"This budget does accomplish what was the task given to the commission, which was to bring the deficit down to 3 percent of the economy so that we would have a sustainable level of federal financing in the future," said Jacob "Jack" Lew, the White House budget director.
Mr. Lew also said in his experience, not putting forward an actual plan is a better path to success than releasing a proposal that leads lawmakers to draw lines and rule it out prematurely.
He said when President Reagan laid out his own proposal in 1981, it went nowhere. But several years later, when Reagan sat down at the table with Democrats to have an open discussion, they were able to reach agreement.
"In areas which require bipartisan consensus, I think you'd be hard-pressed to find a moment where either side going forward with a dramatic plan has actually moved the process forward," Mr. Lew said. "I think what the president has tried to do is set a tone for the discussion so that we can engage in a responsible way. I believe that's the way you have effective discussions."
Robert Greenstein, executive director of the liberal-leaning Center on Budget and Policy Priorities, said the commission on occasion would set out a funding target without specifics for how to meet it - much as Mr. Obama's budget does in key areas such as his proposed transportation spending increase.
"The idea that the fiscal commission had detailed proposals to get to all its fiscal goals that the president ignored really isn't right," he said.
Other analysts said the president was squandering the moment.
"The president has reneged on his modest pledge last year to bring deficit spending down to 3 percent of GDP by 2015, and he's also ignored the recommendations of his own deficit commission," said David Primo, a scholar at George Mason University's Mercatus Center. "If he won't step up now, when will he? Once the economy recovers, we'll hear that tax revenues are up and that cuts aren't needed. If the economy worsens, we'll hear that more failed stimulus spending is needed."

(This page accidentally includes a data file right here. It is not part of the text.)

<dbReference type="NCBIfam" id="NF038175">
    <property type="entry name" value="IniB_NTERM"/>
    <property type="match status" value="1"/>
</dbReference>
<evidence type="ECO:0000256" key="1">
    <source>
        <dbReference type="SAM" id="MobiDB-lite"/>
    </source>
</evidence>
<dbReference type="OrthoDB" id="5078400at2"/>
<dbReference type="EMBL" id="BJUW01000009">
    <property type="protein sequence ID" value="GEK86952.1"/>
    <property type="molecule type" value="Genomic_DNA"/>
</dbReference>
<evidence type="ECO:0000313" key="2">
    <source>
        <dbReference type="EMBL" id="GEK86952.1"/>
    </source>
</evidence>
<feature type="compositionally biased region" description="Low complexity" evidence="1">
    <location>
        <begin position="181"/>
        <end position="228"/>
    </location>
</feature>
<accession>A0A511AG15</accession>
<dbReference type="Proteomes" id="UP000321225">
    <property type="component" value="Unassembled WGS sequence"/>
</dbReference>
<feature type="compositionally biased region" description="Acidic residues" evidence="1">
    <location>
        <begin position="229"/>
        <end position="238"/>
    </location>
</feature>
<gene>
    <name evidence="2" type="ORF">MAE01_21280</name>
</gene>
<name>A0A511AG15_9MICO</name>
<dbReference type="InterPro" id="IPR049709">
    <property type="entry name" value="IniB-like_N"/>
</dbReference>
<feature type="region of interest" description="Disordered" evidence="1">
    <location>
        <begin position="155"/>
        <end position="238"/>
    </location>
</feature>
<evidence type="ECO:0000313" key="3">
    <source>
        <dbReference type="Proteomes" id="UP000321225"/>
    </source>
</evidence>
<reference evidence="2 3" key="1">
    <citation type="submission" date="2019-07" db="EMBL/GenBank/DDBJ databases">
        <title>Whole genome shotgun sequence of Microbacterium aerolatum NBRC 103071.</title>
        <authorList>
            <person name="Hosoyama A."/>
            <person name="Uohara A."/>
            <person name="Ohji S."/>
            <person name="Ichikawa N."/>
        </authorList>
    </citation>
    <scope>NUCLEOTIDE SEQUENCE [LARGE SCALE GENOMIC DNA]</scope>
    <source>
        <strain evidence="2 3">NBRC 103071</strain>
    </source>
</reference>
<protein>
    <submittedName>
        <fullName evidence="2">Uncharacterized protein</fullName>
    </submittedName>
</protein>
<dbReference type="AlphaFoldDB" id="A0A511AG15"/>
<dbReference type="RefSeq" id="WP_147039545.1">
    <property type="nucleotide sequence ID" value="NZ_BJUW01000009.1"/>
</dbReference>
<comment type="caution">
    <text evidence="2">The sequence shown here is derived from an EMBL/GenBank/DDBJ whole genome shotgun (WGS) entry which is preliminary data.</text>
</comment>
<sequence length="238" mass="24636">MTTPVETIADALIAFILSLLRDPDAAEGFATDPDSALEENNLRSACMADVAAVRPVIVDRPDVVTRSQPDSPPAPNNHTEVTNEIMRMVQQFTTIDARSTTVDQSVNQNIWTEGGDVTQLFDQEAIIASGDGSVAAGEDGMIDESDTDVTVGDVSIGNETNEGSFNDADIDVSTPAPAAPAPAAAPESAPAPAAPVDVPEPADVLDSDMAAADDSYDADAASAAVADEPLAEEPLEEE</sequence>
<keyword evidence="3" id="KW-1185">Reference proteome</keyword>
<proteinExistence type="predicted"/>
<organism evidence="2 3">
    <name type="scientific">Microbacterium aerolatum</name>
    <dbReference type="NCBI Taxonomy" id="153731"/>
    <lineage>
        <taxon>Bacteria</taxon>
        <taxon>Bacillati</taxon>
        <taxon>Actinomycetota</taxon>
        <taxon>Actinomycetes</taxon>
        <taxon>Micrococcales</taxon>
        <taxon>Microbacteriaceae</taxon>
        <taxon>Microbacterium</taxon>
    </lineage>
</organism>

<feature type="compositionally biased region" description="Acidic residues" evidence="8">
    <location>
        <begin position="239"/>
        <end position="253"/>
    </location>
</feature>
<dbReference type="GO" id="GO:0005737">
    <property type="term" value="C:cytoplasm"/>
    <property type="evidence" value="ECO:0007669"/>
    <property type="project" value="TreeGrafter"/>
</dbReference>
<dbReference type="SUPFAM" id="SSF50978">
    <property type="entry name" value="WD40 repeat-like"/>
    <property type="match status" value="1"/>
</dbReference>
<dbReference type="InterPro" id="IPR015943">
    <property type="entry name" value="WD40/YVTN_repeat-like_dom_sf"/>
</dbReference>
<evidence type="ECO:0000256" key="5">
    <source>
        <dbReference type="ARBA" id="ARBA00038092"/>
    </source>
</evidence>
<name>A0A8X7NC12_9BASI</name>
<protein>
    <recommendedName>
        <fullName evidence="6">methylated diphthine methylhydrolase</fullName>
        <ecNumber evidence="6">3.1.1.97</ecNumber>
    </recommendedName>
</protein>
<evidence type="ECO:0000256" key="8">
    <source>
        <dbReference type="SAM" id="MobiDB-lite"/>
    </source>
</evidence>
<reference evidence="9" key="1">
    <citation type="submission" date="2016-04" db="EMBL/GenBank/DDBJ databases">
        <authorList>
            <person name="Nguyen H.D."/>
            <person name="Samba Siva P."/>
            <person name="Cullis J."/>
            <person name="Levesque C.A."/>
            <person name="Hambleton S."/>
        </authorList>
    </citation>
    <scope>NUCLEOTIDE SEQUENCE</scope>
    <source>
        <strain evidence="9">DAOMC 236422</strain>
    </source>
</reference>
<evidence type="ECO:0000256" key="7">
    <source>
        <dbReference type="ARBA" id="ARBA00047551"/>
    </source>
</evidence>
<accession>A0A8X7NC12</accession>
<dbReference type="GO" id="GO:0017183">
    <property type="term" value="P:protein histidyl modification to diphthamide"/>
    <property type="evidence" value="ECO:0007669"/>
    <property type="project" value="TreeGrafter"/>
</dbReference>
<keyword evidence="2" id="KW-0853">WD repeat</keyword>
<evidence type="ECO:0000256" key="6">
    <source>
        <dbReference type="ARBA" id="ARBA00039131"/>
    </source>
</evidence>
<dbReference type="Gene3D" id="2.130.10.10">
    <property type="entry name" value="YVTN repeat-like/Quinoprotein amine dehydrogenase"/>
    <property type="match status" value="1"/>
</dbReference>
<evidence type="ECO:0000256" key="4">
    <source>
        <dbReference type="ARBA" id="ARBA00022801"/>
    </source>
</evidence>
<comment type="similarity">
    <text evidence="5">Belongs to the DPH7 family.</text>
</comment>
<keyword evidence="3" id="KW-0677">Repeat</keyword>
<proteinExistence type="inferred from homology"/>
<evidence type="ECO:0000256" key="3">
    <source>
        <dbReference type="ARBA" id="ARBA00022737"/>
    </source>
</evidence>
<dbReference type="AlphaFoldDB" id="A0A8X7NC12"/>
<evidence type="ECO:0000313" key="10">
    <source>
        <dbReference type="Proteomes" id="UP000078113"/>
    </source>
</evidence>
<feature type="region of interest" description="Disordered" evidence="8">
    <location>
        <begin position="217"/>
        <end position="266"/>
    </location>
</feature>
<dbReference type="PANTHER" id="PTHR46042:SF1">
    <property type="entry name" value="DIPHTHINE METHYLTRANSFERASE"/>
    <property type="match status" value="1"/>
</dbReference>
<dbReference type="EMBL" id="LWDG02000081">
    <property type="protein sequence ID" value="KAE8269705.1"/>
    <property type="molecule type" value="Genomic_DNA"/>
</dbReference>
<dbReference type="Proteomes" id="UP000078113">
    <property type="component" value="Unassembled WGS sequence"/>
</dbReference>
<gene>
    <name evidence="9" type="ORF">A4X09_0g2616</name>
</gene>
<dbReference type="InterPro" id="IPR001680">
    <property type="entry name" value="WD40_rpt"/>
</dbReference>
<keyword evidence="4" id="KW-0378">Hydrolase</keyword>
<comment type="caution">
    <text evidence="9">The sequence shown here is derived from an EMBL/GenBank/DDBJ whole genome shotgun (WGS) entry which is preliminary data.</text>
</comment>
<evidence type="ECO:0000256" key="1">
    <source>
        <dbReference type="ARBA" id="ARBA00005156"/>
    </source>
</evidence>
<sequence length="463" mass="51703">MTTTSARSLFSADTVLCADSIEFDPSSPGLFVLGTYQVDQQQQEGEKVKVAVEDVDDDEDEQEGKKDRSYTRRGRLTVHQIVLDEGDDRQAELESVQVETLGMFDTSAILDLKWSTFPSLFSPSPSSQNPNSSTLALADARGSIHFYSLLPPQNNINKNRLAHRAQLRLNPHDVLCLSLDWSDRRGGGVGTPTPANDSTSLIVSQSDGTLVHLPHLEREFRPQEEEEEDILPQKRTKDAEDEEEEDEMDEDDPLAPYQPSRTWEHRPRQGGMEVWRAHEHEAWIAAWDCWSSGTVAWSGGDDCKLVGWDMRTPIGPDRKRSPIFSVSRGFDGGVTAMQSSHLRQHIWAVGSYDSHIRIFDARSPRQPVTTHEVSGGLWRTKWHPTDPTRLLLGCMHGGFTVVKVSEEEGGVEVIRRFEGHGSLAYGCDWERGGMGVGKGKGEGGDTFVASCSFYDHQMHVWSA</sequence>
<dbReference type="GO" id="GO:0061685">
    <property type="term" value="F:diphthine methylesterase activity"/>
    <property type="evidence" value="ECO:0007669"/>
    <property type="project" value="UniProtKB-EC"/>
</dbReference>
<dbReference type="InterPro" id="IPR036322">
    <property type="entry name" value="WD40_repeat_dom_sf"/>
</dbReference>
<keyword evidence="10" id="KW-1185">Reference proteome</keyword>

To be sure, Mr. Obama is not the first president to duck major changes, nor is he the first to employ techniques to make the budget look better.
In some instances, such as transportation, the president counted on future revenue, though he didn't say where the money would come from. Other times, Mr. Obama took 10 years' worth of revenue and spent it all in one or two years upfront. While that conforms to budget rules, it just shifts the long-term challenge from one account to another.
Sen. Tom Coburn, Oklahoma Republican and one of the commission's members, said Mr. Obama made a political choice in the budget not to pursue the commission's recommendations.
"I think they're not about to expose themselves until they can get an agreement, and I think the budget is unfortunate," he said. "We needed strong, courageous leadership right now."
He said there is something to Mr. Lew's point that a unilateral plan from the president could be counterproductive, but said the administration has not made use of the three months since the election to begin the conversation all sides agree needs to happen.
© Copyright 2014 The Washington Times, LLC. Click here for reprint permission.